Bob Brown gives away his green sanctuary

By John Pickrell 21 March 2011
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Greens leader and defender of Australian wilderness donates property he’s owned for 38 years to conservation charity.

FOLLOW A ROUGH PATH from the road, cross a little wooden bridge under which platypus swim in the Liffey River, and you’ll come to an old gate with a sign on it that says “trespassers welcome”. These two words sum up the warmth and generosity of spirit for which longtime environmental activist and leader of the Australian Greens, Senator Bob Brown, has come to be known.

On Sunday the senator gifted Oura Oura – the 14-ha property in Tasmania’s Liffey Valley which he has owned for the last 38 years – to conservation group Bush Heritage Australia. He told a gathering in the paddock in front of the house that he wanted the place that he has loved for so long to be preserved for conservation purposes and also to be more widely open to the public.  

The property, 47 km south-west of Launceston, has both historic and symbolic significance as the place where environmentalists planned the campaign to save the Franklin River from damming in the 1970s. Later it was also where Bush Heritage, the Wilderness Society and the Australian Greens where all born, following discussions around the campfire, over the kitchen table or under the walnut tree out the back.

Greenies in beanies

“This place has been my anchor and my steady point, and it was fortunately geographically near the centre of Tasmania, so it did become a natural meeting place for greenies in beanies,” Bob says. “This place housed my own soul – it’s with me everywhere I go and always will be.”

Bob decided to hand over the property now, to see through his legacy while he is still “hale and hearty”, he says.

At the property on Sunday, Bush Heritage CEO Doug Humann described the gift as a “momentous…altruistic act” on the part of the senator.

“Three organisations that now play a pretty prominent role in different parts of Australian social and political life have been conceived of here, so that’s a phenomenal legacy,” he tells Australian Geographic. “Whether you like or loathe Bob, the fact is that he has made a mark on Australia.”

Senator Bob Brown (right) and partner Paul Thomas, address visitors gathered at Oura Oura (Credit: John Pickrell).

Twenty years ago, Bob used the $49,000 Goldman Environmental Prize money he was awarded (following the Franklin River campaign) as a deposit on a 100-ha plot of old growth forest in the Liffey Valley which was destined for woodchipping.

With this act he created what would become Bush Heritage, a charity that has now acquired for conservation more than one million hectares of land in 33 reserves across the nation.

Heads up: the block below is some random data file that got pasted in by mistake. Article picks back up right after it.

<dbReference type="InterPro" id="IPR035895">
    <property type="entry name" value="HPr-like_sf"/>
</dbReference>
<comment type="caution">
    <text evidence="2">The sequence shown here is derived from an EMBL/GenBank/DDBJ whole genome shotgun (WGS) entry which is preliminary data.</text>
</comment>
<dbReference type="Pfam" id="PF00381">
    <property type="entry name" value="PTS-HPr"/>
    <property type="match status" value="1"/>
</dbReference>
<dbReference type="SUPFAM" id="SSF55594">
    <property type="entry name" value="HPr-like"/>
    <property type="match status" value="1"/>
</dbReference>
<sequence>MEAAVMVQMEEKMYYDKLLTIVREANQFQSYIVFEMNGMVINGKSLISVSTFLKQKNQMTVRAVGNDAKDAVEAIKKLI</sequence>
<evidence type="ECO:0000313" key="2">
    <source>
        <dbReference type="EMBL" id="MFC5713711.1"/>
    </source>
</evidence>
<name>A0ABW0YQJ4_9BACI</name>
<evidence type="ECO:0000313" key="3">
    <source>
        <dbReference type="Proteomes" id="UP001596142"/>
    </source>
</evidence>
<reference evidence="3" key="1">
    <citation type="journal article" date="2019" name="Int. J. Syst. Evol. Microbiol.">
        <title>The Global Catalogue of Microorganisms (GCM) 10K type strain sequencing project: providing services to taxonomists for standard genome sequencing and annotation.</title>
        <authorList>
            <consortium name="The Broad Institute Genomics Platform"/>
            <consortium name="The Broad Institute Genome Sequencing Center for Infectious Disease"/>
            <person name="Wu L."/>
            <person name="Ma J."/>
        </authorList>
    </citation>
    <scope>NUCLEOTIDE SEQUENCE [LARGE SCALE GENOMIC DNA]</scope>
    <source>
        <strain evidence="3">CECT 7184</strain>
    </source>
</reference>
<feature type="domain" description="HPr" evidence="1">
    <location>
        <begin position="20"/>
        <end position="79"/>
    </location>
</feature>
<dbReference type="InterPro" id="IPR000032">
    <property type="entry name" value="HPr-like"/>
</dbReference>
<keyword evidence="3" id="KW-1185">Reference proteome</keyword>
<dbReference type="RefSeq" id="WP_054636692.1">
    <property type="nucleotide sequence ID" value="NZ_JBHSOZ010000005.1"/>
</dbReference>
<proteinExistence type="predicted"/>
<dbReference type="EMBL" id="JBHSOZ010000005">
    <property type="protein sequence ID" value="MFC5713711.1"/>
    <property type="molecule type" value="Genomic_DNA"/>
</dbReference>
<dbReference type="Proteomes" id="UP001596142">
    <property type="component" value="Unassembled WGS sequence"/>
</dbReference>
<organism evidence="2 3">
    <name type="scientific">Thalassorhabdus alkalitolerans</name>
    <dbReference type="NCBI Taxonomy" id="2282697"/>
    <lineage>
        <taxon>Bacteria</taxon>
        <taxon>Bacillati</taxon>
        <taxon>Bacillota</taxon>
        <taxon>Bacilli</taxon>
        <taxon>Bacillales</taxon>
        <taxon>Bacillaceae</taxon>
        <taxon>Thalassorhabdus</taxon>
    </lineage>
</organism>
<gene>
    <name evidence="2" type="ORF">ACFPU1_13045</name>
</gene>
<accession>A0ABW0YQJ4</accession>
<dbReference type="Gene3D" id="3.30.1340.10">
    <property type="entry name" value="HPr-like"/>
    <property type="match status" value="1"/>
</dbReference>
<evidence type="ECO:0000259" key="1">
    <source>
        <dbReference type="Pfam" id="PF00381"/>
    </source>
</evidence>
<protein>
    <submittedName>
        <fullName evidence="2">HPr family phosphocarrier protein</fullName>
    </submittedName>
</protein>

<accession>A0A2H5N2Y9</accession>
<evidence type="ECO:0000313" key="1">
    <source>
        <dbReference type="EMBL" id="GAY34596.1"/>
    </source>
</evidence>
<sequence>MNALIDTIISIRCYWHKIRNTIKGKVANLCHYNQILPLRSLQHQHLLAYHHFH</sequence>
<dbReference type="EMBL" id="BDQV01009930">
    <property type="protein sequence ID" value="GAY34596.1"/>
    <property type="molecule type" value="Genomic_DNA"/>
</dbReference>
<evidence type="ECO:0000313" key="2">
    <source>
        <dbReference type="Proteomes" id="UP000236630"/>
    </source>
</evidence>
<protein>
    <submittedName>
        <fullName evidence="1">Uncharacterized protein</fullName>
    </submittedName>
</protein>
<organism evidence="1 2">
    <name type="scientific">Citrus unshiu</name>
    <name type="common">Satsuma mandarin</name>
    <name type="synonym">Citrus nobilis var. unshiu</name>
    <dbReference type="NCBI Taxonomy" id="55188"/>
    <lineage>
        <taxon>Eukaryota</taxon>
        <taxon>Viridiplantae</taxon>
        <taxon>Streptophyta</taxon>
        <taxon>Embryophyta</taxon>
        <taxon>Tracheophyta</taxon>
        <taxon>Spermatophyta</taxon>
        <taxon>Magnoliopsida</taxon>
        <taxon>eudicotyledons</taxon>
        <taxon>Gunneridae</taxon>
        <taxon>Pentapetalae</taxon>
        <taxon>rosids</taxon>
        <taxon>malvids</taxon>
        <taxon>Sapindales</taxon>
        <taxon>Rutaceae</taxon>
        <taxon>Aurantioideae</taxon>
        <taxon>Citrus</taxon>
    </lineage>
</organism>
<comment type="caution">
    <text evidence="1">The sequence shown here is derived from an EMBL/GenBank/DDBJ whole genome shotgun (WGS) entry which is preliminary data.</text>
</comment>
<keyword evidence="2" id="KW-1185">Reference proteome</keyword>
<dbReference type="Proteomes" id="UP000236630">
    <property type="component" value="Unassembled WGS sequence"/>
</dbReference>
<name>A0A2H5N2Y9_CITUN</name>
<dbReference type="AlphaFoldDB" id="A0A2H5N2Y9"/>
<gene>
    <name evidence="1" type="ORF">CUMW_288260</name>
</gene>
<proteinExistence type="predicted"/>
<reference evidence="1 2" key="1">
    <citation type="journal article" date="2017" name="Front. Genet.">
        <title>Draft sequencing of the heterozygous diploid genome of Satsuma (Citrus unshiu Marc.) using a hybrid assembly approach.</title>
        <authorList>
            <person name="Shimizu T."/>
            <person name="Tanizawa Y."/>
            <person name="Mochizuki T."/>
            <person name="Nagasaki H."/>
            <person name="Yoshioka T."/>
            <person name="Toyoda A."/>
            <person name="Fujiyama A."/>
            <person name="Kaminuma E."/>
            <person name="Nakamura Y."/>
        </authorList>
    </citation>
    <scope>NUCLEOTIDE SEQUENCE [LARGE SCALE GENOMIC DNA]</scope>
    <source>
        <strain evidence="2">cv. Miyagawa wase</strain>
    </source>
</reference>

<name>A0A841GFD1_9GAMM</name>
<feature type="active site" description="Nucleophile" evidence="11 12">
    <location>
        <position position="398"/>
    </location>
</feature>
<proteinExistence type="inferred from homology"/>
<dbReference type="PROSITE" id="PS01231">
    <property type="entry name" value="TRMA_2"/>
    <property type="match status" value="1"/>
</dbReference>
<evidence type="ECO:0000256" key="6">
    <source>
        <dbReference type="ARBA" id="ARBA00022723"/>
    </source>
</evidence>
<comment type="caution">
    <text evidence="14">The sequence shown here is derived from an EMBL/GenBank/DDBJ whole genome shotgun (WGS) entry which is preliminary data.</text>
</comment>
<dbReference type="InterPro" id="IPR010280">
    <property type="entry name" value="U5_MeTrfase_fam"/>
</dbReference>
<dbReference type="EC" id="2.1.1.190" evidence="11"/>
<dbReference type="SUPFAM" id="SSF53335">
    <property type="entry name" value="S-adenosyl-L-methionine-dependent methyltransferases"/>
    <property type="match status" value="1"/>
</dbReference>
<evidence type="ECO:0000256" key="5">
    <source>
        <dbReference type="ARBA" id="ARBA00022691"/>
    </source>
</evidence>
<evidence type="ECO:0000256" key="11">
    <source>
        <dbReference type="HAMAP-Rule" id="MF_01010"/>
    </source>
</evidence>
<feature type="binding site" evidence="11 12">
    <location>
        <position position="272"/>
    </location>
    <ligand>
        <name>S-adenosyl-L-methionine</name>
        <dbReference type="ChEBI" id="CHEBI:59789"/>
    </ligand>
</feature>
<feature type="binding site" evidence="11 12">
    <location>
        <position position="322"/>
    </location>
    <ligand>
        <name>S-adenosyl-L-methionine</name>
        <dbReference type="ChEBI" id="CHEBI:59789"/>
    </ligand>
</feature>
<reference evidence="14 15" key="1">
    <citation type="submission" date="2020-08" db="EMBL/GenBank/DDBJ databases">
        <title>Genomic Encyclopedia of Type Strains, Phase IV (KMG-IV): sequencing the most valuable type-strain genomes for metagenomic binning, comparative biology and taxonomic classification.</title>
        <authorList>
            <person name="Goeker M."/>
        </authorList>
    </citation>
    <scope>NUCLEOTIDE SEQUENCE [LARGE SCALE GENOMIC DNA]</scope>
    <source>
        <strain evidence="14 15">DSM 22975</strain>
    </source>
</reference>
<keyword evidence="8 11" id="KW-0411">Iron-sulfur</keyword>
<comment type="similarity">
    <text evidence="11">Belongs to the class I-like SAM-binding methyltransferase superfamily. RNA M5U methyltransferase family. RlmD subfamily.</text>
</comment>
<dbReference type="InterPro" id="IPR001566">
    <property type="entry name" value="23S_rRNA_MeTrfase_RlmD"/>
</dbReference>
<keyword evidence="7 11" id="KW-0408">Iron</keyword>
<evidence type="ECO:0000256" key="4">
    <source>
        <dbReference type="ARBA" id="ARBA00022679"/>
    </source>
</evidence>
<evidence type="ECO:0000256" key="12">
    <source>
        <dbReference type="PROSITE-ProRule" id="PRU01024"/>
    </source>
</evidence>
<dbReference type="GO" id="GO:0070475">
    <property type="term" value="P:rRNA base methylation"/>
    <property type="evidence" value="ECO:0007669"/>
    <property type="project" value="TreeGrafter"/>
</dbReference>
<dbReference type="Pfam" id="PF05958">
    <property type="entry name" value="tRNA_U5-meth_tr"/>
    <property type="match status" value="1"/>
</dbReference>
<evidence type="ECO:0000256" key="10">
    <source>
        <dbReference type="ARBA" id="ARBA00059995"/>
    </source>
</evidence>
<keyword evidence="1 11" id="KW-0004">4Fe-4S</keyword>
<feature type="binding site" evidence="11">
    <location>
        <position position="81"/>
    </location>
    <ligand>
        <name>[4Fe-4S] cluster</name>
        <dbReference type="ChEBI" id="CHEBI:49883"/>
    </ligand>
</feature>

“Bush Heritage started with an initial act of generosity,” says Doug. “The initial generosity in 1990 is being replicated today.”

Network of reserves

Aside from the symbolic significance, the property is also an important addition to a network of reserves that exist in the Liffey Valley and which border the Central Plateau – part of the Tasmanian Wilderness World Heritage Area.

Oura Oura, which is named after a local Aboriginal word for the
yellow-tailed black cockatoo, is likely to be home to spotted-tail
quolls, Tasmanian devils and white goshawks, while some rare
Tasmanian wedge-tailed eagles have a nest in a steep-sided gully nearby.

“It has a small area of wet white gum forest, which is an endangered forest community,” says Dr Matt Appleby an ecologist with Bush Heritage based in Hobart. “More than 90 per cent of the original extent has been cleared.”

Matt hopes that when a full biodiversity survey is done later this year,
they will find the maidenhair spleenwort, a small fern only known from
three locations in Tasmania, one of which is just uphill of Bob’s

Walking track

Increasingly, the house – which still has no electricity or telephone line – has become a retreat where the senator, now aged 66, can escape his hectic life in Canberra. However, Bob and his partner of 15 years, Paul Thomas, now live for the most part at a house they built several years ago near Paul’s farm in Cygnet, south-west of Hobart.

But they still plan to regularly use and visit this place of special significance to them – three years ago they had a commitment ceremony there – and have signed up as volunteers to help maintain it. The senator has also picked a spot there where he eventually plans to be buried.

Bush Heritage have already opened up Oura Oura to the public and it allows access to Deans Track, a six-hour return walk to the top of 1300-m Drys Bluff, the dolerite cliffs of which tower over the house.

Find out more about visiting Oura Oura here.

VIDEO: Footage of Bob Brown’s Oura Oura property and the other Liffey Valley reserves (Bush Heritage).